Nope. Walk on Earth a Stranger is exactly what I needed to confirm this is not the case. Like Terry Pratchett and Catherynne Valente's great series' Walk on Earth a Stranger proves that good young adult fantasy doesn't have to be watered down and simplified. It especially doesn't have to be patronizing. It just has to change the point a view a bit to the younger side and then tell the story it needs to tell.
Now maybe Rae Carson is a genius. She set her fantasy in a pre-built world; the United States during the California gold rush. This makes it harder to poke holes in the world building, doesn't it? But she doesn't just borrow our world, she makes her characters fit into it like a glove. Characters I like. Characters I root for. In a realistic world. With smart dialogue and prose that never goes purple but also doesn't insult in simplicity. Yes, Walk on Earth a Stranger is exactly what all young adult fantasy should aim to be.
So what is it? A fantasy about a young girl with a gift (so far, nothing new). But Leah's secret is not your typical fantasy power; she is not about to become the chosen one who saves the world. No she has the ability to witch gold; sensing it from afar and honing in on it with ease. On her families' Georgia claim her father earned the nickname Lucky with no one knowing the real reason of his success. But Leah's dad is ill and the claim is mostly worked when news of gold out West hits. And the fairly happy life Leah leads comes to a shocking end very early in the book and suddenly the gift becomes more curse.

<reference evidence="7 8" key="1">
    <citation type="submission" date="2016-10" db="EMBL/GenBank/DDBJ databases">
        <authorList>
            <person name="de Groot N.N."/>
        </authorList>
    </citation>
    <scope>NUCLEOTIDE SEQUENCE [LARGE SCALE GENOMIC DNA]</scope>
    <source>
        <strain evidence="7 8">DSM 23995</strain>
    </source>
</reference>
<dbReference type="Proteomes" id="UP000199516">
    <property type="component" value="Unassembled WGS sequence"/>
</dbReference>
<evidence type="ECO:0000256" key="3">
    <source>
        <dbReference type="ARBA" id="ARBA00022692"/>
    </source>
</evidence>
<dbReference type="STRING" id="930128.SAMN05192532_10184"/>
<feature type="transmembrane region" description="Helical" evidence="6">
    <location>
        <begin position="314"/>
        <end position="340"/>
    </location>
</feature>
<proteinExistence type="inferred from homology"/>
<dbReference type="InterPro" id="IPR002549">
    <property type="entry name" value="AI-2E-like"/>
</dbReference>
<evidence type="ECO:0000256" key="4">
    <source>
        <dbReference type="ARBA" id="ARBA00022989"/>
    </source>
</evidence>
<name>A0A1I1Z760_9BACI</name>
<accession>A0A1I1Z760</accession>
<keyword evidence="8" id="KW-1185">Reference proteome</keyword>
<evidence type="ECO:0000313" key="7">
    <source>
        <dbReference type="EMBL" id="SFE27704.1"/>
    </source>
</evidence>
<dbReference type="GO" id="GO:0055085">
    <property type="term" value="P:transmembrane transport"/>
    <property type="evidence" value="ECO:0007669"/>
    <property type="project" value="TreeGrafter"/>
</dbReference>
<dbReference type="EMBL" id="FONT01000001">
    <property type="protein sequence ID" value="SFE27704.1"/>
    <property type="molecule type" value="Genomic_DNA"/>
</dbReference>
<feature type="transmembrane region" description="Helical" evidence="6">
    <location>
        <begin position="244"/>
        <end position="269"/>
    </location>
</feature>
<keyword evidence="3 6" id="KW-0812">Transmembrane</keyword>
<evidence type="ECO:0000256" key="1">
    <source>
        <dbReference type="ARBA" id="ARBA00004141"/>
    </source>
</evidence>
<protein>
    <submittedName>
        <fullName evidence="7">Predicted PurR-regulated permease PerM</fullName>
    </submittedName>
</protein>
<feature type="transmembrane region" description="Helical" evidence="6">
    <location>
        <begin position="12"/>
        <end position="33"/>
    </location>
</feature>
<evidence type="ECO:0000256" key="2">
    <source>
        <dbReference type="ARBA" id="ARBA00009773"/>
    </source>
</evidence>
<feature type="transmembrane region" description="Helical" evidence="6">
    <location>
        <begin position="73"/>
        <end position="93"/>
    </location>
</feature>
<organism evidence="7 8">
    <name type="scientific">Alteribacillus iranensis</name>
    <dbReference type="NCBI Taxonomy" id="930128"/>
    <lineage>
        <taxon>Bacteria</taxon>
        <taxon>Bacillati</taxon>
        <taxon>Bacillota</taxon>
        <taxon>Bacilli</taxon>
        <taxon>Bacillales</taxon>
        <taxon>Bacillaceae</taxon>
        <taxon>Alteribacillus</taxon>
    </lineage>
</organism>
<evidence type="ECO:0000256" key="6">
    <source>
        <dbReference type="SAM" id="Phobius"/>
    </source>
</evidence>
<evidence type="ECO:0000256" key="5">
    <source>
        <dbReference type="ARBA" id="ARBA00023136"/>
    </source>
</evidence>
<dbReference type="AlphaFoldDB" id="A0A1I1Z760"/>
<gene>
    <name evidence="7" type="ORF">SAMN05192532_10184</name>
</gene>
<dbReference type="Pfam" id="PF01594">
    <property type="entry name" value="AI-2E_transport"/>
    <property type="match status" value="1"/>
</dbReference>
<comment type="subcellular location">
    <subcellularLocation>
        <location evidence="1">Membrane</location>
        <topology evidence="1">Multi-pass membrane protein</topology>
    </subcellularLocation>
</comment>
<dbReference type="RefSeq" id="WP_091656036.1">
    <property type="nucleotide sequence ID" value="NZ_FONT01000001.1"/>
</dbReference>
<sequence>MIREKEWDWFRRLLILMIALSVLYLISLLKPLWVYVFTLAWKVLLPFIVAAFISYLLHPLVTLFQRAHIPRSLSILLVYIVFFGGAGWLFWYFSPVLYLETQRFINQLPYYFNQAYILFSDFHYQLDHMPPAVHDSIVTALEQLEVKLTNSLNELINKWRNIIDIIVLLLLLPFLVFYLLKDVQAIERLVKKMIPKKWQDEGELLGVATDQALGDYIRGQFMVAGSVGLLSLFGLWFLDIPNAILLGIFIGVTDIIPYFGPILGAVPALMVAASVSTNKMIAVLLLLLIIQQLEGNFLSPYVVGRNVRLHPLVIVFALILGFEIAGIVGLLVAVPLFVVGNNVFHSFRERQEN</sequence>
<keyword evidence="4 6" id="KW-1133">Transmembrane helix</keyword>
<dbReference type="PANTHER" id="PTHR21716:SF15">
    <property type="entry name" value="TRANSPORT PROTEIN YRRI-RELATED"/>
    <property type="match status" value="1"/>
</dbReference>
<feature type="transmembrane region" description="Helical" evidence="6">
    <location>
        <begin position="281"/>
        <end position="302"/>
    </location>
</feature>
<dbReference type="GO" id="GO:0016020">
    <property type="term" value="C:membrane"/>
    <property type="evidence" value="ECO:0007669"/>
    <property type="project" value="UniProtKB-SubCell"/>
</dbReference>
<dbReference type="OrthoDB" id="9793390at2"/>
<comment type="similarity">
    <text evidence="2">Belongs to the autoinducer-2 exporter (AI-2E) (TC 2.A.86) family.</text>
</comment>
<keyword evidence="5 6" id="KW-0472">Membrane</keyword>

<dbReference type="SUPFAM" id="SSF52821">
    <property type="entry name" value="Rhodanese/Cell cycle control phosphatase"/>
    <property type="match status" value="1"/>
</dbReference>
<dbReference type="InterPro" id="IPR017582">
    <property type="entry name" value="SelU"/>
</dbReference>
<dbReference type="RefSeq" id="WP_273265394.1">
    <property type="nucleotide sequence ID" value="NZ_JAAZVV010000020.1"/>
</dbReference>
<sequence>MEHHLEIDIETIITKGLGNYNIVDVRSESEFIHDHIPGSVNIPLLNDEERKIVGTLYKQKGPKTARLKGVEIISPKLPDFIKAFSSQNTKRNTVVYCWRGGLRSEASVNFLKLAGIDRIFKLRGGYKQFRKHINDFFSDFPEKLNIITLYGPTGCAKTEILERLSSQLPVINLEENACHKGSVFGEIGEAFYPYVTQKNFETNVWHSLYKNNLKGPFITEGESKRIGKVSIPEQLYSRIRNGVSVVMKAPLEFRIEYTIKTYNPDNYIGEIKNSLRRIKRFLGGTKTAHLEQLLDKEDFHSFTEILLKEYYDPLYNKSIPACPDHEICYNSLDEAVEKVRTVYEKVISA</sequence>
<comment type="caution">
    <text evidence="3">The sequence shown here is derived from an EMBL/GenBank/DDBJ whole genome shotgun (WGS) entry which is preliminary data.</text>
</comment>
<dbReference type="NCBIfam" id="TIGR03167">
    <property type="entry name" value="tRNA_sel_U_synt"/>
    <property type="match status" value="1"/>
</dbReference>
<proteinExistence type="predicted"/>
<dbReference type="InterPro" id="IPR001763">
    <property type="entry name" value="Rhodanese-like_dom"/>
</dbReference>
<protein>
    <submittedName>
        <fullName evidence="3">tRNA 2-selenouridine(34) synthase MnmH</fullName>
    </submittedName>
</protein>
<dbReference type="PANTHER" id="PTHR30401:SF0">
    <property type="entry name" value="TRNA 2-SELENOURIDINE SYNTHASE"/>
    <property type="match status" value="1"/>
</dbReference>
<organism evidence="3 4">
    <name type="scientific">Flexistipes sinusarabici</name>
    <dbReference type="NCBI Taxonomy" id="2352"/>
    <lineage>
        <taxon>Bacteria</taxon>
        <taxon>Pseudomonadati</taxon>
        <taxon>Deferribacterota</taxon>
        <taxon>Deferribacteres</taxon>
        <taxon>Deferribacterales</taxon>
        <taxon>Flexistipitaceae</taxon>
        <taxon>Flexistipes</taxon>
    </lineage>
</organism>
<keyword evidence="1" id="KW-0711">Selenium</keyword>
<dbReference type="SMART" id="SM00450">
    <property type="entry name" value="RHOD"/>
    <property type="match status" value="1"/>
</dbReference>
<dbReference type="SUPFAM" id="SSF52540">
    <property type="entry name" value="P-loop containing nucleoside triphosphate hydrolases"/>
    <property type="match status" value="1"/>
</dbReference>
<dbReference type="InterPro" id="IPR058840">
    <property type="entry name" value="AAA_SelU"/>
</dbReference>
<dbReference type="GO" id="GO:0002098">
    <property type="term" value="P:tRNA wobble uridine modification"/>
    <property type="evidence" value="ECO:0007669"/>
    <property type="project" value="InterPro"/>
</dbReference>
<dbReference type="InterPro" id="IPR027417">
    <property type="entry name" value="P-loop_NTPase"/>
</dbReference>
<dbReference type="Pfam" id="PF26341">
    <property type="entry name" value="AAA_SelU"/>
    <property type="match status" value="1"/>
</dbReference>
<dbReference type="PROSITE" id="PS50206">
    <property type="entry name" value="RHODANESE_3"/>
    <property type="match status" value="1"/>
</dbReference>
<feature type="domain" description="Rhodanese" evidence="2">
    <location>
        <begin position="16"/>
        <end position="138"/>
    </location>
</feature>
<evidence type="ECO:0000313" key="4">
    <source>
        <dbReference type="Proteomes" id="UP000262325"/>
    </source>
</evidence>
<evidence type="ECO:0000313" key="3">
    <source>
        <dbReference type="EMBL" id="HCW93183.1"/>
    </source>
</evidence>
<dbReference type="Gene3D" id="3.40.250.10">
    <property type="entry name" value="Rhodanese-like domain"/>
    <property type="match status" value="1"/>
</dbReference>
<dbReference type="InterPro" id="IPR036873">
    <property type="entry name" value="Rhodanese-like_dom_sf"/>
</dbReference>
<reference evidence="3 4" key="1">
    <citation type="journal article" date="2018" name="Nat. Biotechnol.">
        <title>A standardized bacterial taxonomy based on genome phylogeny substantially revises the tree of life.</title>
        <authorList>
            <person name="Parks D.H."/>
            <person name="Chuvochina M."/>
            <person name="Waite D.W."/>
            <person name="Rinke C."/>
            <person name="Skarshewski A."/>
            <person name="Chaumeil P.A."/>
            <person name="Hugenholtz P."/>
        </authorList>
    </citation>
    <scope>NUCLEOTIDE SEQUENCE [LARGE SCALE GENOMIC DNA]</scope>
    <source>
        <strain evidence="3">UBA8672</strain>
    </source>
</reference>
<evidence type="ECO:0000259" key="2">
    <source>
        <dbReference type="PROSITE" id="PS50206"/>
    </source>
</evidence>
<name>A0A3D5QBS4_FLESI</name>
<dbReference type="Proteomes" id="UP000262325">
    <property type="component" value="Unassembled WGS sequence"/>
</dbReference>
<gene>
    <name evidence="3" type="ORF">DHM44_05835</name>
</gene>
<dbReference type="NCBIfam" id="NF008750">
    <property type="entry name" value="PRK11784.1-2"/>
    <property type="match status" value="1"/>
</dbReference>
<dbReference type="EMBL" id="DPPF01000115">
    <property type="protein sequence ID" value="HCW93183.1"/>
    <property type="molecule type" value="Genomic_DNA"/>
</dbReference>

Due to said shocking events (no I won't give them away) Leah goes West hoping to catch up with her best friend. Knowing that at least one person has knowledge of her gift and will do anything to make use of it she chops her hair and heads west as the young man Lee. What follows is one of the most unexpected fantasy books I have seen; a period drama about life on the Oregon Trail. Yes, occasionally Lee's gift comes up. But for the most part life is hard enough without magic or evil men. The trail is hard and Lee's fears (some justified, others perhaps not) make trust extremely hard.
This is a story about friendships and relationships. It is a travelogue that actually goes somewhere. There is backstabbing and bad people but there is also hope and redemption. It is harsh at times, showing an unforgiving look at the Oregon Trail (though I'm not sure anyone died of dysentery so there goes my childhood knowledge). It is a simple, but wonderful, book.
The only real downside is that it is an obvious first book. Lee's gift is obviously going to be both blessing and curse and obviously going to be a catalyst going forward but was only occasionally put to use here. And there will have to be a change in style going forward because (spoiler alert for those who still don't understand how trilogies work) the trip to California is only the first step.
(For those keeping track this is only the second time I have given 5 stars to a YA book, with Pantomime by Laura Lam being the other).